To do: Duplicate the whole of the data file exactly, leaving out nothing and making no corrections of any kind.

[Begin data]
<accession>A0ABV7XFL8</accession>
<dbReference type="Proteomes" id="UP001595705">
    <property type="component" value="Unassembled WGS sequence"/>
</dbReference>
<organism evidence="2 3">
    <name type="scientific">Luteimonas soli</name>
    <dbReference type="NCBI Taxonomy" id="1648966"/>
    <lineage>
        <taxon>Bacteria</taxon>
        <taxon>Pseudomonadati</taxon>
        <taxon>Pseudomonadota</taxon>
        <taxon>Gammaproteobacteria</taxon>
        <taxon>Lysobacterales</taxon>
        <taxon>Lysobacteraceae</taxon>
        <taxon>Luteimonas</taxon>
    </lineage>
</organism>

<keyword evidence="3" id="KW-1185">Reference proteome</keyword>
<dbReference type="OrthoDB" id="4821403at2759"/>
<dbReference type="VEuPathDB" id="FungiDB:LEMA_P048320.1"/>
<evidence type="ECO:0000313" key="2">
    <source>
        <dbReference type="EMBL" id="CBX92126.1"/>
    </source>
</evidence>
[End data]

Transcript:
<accession>A0ABV7XFL8</accession>
<dbReference type="Proteomes" id="UP001595705">
    <property type="component" value="Unassembled WGS sequence"/>
</dbReference>
<organism evidence="2 3">
    <name type="scientific">Luteimonas soli</name>
    <dbReference type="NCBI Taxonomy" id="1648966"/>
    <lineage>
        <taxon>Bacteria</taxon>
        <taxon>Pseudomonadati</taxon>
        <taxon>Pseudomonadota</taxon>
        <taxon>Gammaproteobacteria</taxon>
        <taxon>Lysobacterales</taxon>
        <taxon>Lysobacteraceae</taxon>
        <taxon>Luteimonas</taxon>
    </lineage>
</organism>

<keyword evidence="3" id="KW-1185">Reference proteome</keyword>
<dbReference type="OrthoDB" id="4821403at2759"/>
<dbReference type="VEuPathDB" id="FungiDB:LEMA_P048320.1"/>
<evidence type="ECO:0000313" key="2">
    <source>
        <dbReference type="EMBL" id="CBX92126.1"/>
    </source>
</evidence>